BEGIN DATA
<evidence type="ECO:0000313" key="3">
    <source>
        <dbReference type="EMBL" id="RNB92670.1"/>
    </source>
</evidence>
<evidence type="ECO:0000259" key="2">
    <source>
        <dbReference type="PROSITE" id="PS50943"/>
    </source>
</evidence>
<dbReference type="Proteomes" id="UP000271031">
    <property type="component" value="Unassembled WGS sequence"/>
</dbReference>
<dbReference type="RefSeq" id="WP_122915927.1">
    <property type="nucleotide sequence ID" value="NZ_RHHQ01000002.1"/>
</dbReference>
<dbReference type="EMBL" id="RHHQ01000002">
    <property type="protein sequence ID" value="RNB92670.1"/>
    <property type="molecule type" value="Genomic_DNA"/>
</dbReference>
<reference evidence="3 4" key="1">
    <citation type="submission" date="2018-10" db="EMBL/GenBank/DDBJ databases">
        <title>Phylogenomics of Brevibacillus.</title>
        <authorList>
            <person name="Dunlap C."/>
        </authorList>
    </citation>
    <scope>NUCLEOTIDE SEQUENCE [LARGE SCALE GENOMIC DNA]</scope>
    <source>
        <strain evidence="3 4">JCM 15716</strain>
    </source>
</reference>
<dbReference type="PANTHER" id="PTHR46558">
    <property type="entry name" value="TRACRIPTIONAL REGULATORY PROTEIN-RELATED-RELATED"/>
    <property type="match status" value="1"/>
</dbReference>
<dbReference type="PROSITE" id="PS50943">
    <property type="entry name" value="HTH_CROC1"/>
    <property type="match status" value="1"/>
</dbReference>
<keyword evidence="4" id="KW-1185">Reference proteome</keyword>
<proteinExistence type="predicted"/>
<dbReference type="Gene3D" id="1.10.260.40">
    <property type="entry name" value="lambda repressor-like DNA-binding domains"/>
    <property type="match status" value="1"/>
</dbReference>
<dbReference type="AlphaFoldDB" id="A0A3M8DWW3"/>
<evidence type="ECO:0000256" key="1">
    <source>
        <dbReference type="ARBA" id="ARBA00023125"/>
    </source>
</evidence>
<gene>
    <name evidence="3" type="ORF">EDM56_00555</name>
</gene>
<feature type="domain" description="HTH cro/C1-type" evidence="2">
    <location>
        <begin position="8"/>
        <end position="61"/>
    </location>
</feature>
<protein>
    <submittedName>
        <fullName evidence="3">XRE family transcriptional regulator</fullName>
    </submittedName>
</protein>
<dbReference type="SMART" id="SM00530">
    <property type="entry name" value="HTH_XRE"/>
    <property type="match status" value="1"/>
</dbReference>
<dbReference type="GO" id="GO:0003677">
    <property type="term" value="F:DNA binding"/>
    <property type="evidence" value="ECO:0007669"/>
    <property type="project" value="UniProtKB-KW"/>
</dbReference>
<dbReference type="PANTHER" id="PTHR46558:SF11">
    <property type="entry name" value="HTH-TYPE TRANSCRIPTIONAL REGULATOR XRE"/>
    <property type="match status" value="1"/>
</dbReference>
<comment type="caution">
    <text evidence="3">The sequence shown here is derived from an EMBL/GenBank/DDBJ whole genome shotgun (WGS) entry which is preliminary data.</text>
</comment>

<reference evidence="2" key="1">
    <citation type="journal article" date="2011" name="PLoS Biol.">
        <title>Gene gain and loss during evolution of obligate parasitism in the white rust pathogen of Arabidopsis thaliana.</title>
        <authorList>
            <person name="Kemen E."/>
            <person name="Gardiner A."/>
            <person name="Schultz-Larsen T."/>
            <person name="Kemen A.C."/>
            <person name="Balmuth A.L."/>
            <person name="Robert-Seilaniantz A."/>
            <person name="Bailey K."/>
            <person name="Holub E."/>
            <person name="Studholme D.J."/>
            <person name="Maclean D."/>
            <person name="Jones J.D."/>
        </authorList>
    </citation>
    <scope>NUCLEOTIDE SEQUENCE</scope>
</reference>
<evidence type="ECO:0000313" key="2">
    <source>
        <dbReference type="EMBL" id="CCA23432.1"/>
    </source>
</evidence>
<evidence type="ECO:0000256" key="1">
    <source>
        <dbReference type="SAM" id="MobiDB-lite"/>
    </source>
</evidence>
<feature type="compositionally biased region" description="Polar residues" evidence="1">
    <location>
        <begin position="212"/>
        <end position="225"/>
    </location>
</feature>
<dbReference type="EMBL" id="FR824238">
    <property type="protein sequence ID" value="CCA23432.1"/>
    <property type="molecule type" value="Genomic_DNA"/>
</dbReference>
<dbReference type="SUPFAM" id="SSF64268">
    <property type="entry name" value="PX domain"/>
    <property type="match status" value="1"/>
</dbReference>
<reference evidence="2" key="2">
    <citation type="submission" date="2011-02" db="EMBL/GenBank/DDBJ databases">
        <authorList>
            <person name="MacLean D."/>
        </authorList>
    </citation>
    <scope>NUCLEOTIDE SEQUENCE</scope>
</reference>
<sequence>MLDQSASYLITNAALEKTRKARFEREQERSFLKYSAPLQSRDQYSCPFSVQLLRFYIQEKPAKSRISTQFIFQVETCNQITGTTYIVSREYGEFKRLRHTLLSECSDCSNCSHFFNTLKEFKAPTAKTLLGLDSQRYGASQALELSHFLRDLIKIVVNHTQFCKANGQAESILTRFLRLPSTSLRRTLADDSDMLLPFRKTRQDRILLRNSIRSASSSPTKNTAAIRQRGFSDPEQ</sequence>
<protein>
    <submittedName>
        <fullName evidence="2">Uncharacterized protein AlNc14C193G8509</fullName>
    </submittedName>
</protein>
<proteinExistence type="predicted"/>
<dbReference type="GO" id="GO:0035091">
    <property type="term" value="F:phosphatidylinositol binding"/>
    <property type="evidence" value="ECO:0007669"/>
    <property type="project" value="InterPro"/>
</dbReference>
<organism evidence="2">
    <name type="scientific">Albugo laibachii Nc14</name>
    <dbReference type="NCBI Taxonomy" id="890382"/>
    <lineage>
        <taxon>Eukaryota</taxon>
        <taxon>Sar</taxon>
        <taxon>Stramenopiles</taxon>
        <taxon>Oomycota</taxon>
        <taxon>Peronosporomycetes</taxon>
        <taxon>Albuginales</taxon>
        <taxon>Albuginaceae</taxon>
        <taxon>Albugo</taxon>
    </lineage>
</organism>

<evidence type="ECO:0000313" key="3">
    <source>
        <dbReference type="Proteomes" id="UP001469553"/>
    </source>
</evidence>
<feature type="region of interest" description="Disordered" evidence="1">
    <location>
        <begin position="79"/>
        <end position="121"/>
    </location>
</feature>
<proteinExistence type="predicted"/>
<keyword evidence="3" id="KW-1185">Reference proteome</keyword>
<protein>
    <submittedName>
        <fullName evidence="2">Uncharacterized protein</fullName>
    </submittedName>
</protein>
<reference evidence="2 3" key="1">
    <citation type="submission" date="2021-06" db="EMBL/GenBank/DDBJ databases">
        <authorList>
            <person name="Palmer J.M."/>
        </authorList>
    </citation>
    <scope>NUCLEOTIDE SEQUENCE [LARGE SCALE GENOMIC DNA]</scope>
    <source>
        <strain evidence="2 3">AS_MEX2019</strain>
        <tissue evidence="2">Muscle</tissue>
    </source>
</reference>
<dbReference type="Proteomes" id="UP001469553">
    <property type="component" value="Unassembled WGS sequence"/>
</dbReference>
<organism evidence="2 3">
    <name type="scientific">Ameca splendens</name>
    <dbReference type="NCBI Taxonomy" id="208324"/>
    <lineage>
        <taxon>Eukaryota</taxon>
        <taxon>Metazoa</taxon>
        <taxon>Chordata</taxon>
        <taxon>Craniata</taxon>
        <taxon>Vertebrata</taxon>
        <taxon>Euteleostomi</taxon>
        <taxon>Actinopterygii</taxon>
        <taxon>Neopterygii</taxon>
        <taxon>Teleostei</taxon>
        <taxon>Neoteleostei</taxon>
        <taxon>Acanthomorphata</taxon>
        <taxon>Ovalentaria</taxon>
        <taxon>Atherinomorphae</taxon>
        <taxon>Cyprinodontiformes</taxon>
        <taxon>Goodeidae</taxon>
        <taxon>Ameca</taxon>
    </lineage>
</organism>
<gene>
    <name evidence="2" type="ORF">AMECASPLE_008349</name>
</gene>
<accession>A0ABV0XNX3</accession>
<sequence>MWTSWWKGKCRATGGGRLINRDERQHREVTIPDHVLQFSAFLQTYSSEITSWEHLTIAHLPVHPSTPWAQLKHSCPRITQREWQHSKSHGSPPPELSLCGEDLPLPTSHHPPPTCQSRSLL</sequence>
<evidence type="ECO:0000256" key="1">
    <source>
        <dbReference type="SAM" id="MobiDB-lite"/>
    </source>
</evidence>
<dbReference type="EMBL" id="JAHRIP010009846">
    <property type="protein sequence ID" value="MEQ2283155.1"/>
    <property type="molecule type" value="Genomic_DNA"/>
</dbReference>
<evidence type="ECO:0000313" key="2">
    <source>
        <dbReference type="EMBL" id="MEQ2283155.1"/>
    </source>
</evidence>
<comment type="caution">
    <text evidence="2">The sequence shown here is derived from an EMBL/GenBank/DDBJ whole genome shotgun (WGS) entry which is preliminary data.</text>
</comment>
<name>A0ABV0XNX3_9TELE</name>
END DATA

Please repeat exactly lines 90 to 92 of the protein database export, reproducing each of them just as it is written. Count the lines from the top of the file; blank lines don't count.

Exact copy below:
            <person name="Kemen A.C."/>
            <person name="Balmuth A.L."/>
            <person name="Robert-Seilaniantz A."/>